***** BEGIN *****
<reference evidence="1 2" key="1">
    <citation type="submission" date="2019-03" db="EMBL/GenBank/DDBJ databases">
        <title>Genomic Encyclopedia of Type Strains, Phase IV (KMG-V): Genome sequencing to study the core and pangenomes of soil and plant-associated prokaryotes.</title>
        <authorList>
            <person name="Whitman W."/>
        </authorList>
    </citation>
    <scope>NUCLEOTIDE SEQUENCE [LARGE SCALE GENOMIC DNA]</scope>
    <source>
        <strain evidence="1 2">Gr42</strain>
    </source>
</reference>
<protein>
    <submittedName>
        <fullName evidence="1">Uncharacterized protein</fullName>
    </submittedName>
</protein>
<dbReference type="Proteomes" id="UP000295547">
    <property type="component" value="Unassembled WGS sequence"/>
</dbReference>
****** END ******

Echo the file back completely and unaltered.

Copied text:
<reference evidence="1 2" key="1">
    <citation type="submission" date="2019-03" db="EMBL/GenBank/DDBJ databases">
        <title>Genomic Encyclopedia of Type Strains, Phase IV (KMG-V): Genome sequencing to study the core and pangenomes of soil and plant-associated prokaryotes.</title>
        <authorList>
            <person name="Whitman W."/>
        </authorList>
    </citation>
    <scope>NUCLEOTIDE SEQUENCE [LARGE SCALE GENOMIC DNA]</scope>
    <source>
        <strain evidence="1 2">Gr42</strain>
    </source>
</reference>
<protein>
    <submittedName>
        <fullName evidence="1">Uncharacterized protein</fullName>
    </submittedName>
</protein>
<dbReference type="Proteomes" id="UP000295547">
    <property type="component" value="Unassembled WGS sequence"/>
</dbReference>